I am fairly new to wave soldering and production processes, but I have been tasked with coming up with a calculation involving the shear strength of some through-hole leads. The leads are tinned copper and I suspect that tinning reduces the shear strength, but I have no idea how much. Does anyone have any idea how to quantify the change or know of a resource that might have some information?
When I was a salty old fart in the Navy, we sent the babes from the turnip patch off on snipe hunts.
Shear tests are [in my opinion] senseless. The shear stress you measure depends more on the shear rate and on the point where the force is applied than on the grain structure. When shearing a component, you not only apply shear stress, but also roll the component over. This means that shear stress and normal stress are present, again making the results very dependent on where you apply the load.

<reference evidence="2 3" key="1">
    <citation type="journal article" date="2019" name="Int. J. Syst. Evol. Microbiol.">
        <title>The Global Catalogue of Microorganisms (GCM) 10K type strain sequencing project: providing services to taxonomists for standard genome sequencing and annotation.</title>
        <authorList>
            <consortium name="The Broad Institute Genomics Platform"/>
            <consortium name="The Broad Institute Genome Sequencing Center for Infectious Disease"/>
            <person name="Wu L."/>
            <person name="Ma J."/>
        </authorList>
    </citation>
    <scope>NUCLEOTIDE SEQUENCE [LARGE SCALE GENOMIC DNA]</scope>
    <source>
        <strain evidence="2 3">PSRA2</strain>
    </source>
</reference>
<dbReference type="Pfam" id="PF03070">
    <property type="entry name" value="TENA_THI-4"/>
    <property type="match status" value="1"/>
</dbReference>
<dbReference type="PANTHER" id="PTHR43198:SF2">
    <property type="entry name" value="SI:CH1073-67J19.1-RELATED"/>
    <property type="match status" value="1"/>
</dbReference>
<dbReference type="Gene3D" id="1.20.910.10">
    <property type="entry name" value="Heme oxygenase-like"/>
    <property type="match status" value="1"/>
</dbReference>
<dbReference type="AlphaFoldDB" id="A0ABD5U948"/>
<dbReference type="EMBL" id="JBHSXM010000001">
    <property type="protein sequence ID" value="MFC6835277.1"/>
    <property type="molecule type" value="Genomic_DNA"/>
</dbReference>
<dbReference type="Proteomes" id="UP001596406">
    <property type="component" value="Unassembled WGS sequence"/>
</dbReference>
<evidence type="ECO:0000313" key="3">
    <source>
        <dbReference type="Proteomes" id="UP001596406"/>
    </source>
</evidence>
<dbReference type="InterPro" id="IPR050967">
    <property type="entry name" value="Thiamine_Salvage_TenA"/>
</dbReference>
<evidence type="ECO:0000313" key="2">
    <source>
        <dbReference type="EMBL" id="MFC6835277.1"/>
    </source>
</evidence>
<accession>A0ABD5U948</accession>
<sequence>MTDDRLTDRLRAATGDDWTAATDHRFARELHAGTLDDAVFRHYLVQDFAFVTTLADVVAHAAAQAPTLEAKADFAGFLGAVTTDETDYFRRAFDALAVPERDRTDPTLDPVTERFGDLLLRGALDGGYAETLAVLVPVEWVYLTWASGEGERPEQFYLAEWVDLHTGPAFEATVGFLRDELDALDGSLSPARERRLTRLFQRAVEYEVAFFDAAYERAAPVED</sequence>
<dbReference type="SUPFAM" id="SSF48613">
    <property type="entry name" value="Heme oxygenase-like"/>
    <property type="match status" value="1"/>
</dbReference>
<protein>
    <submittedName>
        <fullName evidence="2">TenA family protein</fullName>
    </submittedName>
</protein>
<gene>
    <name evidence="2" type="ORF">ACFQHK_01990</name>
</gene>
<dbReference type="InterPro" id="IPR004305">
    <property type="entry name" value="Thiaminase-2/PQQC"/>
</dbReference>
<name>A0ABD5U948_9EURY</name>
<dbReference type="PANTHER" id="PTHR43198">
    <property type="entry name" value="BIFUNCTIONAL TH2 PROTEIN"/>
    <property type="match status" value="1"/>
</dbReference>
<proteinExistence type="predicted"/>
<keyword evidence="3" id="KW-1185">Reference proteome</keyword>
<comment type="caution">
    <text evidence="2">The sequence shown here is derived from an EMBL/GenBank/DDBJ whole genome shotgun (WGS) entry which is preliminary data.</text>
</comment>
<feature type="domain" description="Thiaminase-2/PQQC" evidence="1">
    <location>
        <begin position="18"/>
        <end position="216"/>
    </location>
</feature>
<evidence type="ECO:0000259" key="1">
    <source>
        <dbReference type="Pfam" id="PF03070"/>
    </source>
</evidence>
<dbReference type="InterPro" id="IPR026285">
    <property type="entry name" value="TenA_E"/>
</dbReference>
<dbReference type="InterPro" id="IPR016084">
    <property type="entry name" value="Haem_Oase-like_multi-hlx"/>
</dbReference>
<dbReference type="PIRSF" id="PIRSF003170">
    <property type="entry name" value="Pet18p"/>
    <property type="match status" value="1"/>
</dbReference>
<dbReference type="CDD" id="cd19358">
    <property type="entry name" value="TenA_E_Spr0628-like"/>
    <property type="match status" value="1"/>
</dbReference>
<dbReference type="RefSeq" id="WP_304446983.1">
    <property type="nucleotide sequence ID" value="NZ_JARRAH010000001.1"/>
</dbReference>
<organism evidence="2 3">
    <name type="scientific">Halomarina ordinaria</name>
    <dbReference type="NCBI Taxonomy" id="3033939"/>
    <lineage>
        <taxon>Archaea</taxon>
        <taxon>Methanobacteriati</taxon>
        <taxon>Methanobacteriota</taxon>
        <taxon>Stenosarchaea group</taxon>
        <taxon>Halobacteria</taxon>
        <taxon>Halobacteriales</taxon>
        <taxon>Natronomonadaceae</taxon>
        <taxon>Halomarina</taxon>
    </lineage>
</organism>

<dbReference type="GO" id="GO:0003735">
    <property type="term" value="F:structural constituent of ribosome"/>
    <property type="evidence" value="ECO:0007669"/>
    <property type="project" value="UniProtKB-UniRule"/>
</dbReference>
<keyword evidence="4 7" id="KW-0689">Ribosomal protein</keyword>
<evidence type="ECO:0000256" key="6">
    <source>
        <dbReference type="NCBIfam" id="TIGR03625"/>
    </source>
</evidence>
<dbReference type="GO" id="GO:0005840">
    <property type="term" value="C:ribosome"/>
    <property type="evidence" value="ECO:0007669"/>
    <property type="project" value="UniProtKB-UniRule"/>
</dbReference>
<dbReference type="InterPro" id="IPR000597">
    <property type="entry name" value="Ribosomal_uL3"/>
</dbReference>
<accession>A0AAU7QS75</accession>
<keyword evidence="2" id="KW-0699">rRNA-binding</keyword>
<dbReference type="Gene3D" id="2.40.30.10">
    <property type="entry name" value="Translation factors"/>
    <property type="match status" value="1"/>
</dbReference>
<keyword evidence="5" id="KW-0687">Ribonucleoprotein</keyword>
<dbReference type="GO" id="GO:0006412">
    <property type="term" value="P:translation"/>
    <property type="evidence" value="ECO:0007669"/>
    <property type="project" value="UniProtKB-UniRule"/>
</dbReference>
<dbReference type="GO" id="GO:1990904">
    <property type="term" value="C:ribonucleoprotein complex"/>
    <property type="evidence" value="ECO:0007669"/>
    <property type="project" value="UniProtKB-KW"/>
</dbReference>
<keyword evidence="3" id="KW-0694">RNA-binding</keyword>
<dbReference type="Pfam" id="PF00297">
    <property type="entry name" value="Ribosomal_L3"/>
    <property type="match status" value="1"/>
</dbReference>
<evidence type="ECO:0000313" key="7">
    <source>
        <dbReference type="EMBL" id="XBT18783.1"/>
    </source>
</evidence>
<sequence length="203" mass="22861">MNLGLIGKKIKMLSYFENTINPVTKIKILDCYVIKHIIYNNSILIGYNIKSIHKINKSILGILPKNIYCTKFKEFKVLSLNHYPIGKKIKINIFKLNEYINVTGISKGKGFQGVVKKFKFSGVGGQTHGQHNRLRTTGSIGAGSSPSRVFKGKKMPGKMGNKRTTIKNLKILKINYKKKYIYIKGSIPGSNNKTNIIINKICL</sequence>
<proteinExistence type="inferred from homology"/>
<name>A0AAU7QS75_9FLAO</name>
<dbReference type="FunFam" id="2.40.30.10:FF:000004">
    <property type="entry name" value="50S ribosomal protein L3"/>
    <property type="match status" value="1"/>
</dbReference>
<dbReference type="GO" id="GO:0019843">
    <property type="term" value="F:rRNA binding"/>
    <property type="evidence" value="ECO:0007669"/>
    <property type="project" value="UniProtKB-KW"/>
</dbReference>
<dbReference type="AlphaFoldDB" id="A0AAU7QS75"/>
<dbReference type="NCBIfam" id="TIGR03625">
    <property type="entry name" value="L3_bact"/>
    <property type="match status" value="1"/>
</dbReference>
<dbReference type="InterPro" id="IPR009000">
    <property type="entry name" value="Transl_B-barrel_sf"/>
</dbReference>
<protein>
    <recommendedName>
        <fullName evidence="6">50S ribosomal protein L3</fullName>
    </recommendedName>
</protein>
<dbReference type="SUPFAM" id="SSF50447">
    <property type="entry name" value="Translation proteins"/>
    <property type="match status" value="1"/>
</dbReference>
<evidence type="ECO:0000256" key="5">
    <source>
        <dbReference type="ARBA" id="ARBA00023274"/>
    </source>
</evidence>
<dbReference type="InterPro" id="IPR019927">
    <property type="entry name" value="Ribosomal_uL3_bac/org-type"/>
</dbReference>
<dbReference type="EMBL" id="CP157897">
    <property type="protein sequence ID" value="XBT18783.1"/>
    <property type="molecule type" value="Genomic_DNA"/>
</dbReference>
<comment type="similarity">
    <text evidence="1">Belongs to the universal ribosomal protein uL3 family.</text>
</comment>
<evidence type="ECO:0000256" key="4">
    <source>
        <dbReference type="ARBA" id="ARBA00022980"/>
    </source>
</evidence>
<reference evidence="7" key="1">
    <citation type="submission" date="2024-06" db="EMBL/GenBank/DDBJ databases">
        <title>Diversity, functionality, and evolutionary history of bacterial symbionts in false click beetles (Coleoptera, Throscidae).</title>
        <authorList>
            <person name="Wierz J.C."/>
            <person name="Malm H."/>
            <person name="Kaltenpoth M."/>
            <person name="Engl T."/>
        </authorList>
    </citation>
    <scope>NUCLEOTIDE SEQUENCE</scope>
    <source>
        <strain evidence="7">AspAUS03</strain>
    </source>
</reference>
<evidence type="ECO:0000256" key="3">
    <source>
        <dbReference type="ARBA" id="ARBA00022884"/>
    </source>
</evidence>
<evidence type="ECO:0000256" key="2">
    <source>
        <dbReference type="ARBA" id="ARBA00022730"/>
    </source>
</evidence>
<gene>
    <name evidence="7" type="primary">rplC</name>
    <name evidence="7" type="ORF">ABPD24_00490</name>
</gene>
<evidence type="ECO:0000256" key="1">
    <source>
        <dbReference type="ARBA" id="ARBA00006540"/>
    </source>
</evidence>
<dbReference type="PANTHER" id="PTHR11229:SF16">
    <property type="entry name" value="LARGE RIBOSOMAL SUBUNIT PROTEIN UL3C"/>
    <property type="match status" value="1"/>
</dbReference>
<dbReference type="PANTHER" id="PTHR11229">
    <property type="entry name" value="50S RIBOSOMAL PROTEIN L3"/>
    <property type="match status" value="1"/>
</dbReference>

Properly wetted solder joints have ample strength for anything happening to them (with the exception of single-sided PTH), and there is no correlation between shear (or pull) strength test results and fatigue reliability.
Shear is useful for comparing two processes, materials, etc. Search the conference papers on the SMTA site [ smta.org ] for a starting point.